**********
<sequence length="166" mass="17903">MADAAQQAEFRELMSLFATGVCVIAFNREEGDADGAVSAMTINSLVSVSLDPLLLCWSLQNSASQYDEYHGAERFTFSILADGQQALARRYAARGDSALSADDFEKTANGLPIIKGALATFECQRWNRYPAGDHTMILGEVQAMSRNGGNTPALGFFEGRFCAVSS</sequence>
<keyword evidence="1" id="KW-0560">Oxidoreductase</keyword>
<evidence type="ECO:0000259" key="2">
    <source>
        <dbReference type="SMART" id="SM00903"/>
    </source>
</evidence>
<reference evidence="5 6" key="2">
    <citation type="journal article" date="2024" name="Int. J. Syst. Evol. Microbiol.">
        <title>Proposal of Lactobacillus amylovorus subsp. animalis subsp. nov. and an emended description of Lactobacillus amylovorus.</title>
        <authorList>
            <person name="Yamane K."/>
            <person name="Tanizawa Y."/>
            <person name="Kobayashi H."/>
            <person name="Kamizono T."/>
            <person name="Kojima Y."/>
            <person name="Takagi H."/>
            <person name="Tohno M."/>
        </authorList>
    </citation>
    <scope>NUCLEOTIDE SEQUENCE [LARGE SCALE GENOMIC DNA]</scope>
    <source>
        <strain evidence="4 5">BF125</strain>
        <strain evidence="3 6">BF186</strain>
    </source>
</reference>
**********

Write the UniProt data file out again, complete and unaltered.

<sequence length="166" mass="17903">MADAAQQAEFRELMSLFATGVCVIAFNREEGDADGAVSAMTINSLVSVSLDPLLLCWSLQNSASQYDEYHGAERFTFSILADGQQALARRYAARGDSALSADDFEKTANGLPIIKGALATFECQRWNRYPAGDHTMILGEVQAMSRNGGNTPALGFFEGRFCAVSS</sequence>
<keyword evidence="1" id="KW-0560">Oxidoreductase</keyword>
<evidence type="ECO:0000259" key="2">
    <source>
        <dbReference type="SMART" id="SM00903"/>
    </source>
</evidence>
<reference evidence="5 6" key="2">
    <citation type="journal article" date="2024" name="Int. J. Syst. Evol. Microbiol.">
        <title>Proposal of Lactobacillus amylovorus subsp. animalis subsp. nov. and an emended description of Lactobacillus amylovorus.</title>
        <authorList>
            <person name="Yamane K."/>
            <person name="Tanizawa Y."/>
            <person name="Kobayashi H."/>
            <person name="Kamizono T."/>
            <person name="Kojima Y."/>
            <person name="Takagi H."/>
            <person name="Tohno M."/>
        </authorList>
    </citation>
    <scope>NUCLEOTIDE SEQUENCE [LARGE SCALE GENOMIC DNA]</scope>
    <source>
        <strain evidence="4 5">BF125</strain>
        <strain evidence="3 6">BF186</strain>
    </source>
</reference>